August 29, 2013

My Top Ten Spanish Horror Films

Yes, it's just another lazy "Top Ten" post, but to be even lazier, I'm not even going to say anything about these films other than post their synopses from the IMDb.

I do, of course, reserve the right to come back and add a mini-review of each film later, but all you need to know is that they are great. You can now throw away every other horror movie and thriller you own because these are the best of the best!

No, not really, but I really do wish that it was that simple.

Spain has started to become the new Canada in the way that its filmmakers borrow plots from several existing movies and mix them together, but they do it very well indeed. The cinematography in every case is exactly what real films should look like, and the actresses are the hottest in the world. If only the stories weren't so clichéd, and the movies were a little bit more brutal instead of so cerebral, Spain would rule the horror industry.

1. The Orphanage - El orfanato (2007)

"A woman brings her family back to her childhood home, which used to be an orphanage for handicapped children. Before long, her son starts to communicate with an invisible new friend."

It's only $5 in Wal-mart, so you've all got this now.

Read my review here.

2. Spectre - Espectro: Regreso a Moira (2006)

"Alejandro is an elderly writer, and is driving back to the small costal village where he was born and raised. But the peaceful place of his memories has been turned into a vast tourist resort, full of brazen consumerism with no charm left at all."

The best of the "Films to Keep You Awake" (aka "Películas para no dormir") series. It's like "The Reflecting Skin" (1990), but Natalia Millán is far sexier than Lindsay Duncan.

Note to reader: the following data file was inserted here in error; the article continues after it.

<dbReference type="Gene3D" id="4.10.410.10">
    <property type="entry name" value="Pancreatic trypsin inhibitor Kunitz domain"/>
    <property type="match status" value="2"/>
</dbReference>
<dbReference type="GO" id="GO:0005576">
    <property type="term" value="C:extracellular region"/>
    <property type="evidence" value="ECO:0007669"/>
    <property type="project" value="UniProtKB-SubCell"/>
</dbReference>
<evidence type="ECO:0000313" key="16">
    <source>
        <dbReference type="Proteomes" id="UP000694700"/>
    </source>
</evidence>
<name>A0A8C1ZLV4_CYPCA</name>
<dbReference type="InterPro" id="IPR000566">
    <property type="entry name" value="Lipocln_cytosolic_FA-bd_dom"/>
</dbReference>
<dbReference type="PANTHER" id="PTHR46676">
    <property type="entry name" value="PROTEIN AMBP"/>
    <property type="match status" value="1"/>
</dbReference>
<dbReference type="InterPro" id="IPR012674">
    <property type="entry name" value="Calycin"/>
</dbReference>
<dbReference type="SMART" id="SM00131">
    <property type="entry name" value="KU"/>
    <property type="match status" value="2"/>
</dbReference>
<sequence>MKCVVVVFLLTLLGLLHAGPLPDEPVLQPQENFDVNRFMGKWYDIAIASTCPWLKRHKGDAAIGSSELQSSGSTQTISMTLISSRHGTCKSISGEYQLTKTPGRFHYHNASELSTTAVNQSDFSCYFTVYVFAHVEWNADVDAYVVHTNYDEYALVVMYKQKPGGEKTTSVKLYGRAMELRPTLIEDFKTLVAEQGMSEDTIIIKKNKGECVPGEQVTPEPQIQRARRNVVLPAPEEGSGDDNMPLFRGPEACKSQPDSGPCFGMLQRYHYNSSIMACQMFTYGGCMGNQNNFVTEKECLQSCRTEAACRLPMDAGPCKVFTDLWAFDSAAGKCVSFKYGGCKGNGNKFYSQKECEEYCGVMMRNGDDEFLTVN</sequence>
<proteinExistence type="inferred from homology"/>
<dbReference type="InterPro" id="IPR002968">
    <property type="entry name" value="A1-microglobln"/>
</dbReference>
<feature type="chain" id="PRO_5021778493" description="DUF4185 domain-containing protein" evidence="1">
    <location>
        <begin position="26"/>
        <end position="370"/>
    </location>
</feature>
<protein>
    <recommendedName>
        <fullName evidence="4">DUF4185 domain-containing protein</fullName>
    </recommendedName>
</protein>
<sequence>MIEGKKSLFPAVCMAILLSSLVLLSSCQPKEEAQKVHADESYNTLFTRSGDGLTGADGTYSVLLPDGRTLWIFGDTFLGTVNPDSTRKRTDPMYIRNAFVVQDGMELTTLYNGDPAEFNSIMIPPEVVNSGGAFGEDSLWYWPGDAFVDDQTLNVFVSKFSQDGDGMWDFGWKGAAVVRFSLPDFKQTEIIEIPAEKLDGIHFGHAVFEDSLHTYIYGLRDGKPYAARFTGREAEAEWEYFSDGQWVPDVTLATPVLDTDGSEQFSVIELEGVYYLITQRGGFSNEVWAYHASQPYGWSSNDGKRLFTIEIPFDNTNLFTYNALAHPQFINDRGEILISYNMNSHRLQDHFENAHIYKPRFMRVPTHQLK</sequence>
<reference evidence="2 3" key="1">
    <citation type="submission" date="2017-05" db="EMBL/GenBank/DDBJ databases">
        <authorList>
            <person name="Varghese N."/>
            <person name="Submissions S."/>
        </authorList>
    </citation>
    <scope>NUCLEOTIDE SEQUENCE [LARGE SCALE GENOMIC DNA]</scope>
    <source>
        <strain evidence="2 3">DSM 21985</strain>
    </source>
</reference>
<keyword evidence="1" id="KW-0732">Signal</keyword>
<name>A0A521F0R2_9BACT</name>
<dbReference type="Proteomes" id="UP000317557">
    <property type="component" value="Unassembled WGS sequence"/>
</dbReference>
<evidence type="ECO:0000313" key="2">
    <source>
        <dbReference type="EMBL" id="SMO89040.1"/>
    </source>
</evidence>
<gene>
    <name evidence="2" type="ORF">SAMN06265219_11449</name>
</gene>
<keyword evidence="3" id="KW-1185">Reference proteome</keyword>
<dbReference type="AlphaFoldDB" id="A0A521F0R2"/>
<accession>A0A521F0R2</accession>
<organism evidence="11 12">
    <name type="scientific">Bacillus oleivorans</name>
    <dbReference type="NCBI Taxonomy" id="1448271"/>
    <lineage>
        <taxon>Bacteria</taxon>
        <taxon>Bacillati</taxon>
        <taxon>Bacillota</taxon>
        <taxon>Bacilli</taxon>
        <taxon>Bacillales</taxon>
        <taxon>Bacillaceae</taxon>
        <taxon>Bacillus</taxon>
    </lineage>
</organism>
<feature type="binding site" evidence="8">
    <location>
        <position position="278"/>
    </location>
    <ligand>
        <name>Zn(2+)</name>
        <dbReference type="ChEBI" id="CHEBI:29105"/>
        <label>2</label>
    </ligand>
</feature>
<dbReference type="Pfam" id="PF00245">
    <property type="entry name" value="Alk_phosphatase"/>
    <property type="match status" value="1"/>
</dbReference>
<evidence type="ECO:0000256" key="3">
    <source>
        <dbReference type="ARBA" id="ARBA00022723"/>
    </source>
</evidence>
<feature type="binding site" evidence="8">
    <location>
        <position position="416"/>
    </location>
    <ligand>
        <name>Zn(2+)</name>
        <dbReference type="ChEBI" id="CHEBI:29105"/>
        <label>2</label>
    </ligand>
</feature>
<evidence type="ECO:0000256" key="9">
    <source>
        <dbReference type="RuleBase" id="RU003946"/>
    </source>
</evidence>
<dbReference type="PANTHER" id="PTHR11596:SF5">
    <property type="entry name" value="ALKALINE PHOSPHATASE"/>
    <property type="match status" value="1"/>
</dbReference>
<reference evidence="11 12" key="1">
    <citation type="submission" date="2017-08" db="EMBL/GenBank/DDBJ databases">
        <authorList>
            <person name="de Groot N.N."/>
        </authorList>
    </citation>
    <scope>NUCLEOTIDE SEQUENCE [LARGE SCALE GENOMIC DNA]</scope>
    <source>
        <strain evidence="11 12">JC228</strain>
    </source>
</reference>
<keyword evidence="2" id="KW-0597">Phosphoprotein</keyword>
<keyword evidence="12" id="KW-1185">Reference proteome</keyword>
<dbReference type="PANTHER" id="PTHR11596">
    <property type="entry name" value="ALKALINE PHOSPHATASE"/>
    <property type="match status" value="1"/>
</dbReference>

I haven't written a full review of this yet.

3. Childish Games - Dictado (2012)

"Daniel and Laura, both teachers, are confronted by an unusual situation when Mario, a childhood friend of Daniel's, turns up acting strangely and wanting them to meet his daughter, Julia."

Bárbara Lennie is hot!

Review coming very soon!

4. [Rec] (2007)

"A television reporter and cameraman follow emergency workers into a dark apartment building and are quickly locked inside with something terrifying."

It's only "Demons 2" (1986) with shakycams, and I actually prefer "Quarantine" (the remake) in some ways, but... this has a more supernatural ending.

Read my review here.

5. Sleep Tight - Mientras duermes (2011)

"You wake day after day to the comfort and security of your home. But how safe is it really?"

A thriller/drama with horror elements... and Marta Etura, OMG!

Read my review here.

6. Thesis - Tesis (1996)

"While doing a thesis about violence, Ángela finds a snuff video where a girl is tortured until death. Soon she discovers that the girl was a former student in her faculty."

Directed by Alejandro Amenábar. Starring Ana Torrent, Fele Martínez, and Eduardo Noriega! What more do you need to know?

Review coming soon!

7. Julia's Eyes - Los ojos de Julia (2010)

"The story of a woman who is slowly losing her sight whilst trying to investigate the mysterious death of her twin sister."

I haven't written a review of this either because it's more of a thriller than a horror. But Belén Rueda again, oh yes!

8. The Devil's Backbone - El espinazo del diablo (2001)

"After Carlos, a 12-year-old whose father has died in the Spanish Civil War, arrives at an ominous boy's orphanage he discovers the school is haunted and has many dark secrets that he must uncover."

You don't even need me to review this, do you? Maybe I will one day.

9. Kidnapped - Secuestrados (2010)

"Three hooded Eastern-European criminals burst into a home in a Madrid gated community, holding the family hostage in its own home, and forcing the father to empty his credit cards."

It's a home invasion movie which makes "You're Next" look even less original. I thought I'd already reviewed it, but apparently not.

10. Painless - Insensibles (2012)

"Set in Catalonia, Painless weaves two stories: in one, starting during the Spanish Civil War and running through to the '60s, an asylum attempts to rehabilitate children who feel no pain, by teaching them physical suffering. In the second, in the present time, a brilliant neurosurgeon who needs a bone marrow transplant, discovers this dark past when he searches for his biological parents."

Read my review here.

This is how the Horror Lamers do it and get hundreds of comments, right?

No comments:

Post a Comment